A spike in loan-loss reserves is usually a bad sign, though the second quarter may have been an exception for several banks.
A number of lenders recorded bigger loan-loss provisions, compared to a quarter earlier, even as other credit metrics, such as net chargeoffs and nonperforming assets, have stabilized or improved. This could suggest that these banks have worked through crisis-era reserves and are now setting aside cash for future growth.
"There's little question the second quarter was good for banks that have reported so far," said Christopher McGratty, an analyst at Keefe, Bruyette & Woods.
"The full normalization from the credit cycle has occurred," he added. "If banks are going to continue to grow they're going to have to set aside for future credit losses. That's what we've been seeing."
Loan growth is the story of the second quarter for community banks that have reported so far. Total loans grew by an average of 6.5% compared to the first quarter and 14.2% from a year earlier, based on American Banker research of 200 banks with $40 billion or less in assets.
The growth has been stronger than expected, with 65% of banks beating their lending forecasts and about the same percentage beating earnings forecasts, according to a note published Monday by analysts at Keefe, Bruyette & Woods.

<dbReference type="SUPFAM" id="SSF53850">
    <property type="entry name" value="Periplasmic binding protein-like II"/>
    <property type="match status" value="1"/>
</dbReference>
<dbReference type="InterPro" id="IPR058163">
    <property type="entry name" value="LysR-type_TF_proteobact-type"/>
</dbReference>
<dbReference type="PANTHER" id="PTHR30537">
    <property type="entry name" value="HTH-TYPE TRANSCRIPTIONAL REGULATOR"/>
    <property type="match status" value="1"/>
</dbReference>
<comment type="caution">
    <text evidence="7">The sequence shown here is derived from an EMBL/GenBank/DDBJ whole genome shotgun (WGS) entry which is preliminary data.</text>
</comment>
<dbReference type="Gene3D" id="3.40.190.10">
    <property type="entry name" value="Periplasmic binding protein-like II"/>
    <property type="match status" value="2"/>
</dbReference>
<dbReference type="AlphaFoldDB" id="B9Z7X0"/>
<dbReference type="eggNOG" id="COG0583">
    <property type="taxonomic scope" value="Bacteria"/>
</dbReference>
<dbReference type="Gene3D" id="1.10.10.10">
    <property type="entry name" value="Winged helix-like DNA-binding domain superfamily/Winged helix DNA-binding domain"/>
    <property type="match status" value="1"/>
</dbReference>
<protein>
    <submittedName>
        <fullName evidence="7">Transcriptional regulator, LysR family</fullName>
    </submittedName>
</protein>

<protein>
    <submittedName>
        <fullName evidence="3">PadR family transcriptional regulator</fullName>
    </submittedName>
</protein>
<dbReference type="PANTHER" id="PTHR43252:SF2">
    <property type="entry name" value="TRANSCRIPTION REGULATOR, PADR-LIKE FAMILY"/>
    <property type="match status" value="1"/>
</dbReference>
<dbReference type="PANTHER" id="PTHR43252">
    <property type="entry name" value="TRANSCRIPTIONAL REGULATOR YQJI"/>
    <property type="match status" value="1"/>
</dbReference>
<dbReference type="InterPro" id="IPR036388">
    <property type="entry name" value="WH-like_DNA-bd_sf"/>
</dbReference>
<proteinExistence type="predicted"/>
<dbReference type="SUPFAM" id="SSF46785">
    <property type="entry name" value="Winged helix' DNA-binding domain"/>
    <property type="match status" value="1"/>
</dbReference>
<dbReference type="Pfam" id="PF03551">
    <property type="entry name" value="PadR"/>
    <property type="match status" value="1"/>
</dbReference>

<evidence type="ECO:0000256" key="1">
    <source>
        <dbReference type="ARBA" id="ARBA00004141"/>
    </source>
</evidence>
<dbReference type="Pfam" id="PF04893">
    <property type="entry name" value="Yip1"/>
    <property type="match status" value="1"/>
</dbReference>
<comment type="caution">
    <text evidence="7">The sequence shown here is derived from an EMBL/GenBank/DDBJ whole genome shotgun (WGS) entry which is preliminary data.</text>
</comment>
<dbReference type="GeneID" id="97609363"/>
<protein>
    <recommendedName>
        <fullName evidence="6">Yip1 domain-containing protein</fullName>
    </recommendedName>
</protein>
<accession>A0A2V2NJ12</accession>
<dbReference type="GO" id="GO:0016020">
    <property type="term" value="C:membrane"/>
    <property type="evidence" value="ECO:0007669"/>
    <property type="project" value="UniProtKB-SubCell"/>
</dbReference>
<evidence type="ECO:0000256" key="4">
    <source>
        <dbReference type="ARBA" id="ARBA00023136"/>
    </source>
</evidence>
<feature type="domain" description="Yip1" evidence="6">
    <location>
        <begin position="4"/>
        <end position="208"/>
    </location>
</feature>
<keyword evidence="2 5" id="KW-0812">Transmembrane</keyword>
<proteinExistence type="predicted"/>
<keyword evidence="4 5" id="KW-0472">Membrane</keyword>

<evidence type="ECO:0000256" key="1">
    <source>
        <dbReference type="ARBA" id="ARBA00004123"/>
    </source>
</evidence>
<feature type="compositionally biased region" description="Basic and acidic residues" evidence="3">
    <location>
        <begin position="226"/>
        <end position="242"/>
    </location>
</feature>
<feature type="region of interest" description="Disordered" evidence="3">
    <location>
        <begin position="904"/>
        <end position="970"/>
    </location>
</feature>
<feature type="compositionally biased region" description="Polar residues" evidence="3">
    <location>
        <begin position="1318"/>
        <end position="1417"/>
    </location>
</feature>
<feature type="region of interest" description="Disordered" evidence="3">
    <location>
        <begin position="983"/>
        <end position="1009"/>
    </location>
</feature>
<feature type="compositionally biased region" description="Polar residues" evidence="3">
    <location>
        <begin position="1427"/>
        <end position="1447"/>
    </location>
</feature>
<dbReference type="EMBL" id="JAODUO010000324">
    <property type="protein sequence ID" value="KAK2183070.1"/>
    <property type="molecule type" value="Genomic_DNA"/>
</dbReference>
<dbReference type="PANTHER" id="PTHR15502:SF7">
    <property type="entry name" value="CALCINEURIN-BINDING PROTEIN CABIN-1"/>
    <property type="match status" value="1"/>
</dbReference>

Credit metrics are stabilizing and, in some instances, improving. Net chargeoffs, on average, were relatively flat from the first quarter and down 43% from a year earlier at banks with $40 billion or less in assets. Nonperforming assets decreased 4% from the first quarter and 20% from a year earlier.
Most of those banks are continuing to reduce their provision expenses. The average provision fell 23% from the first quarter and 26% from a year earlier.
Still, a significant number of banks, including FirstMerit in Akron, Ohio; Fulton Financial in Lancaster, Pa.; and Lakeland Bancorp in Oak Ridge, N.J., increased their loan-loss provisions as loans increased and nonperforming assets decreased. And fewer banks released reserves than in previous quarters, analysts said.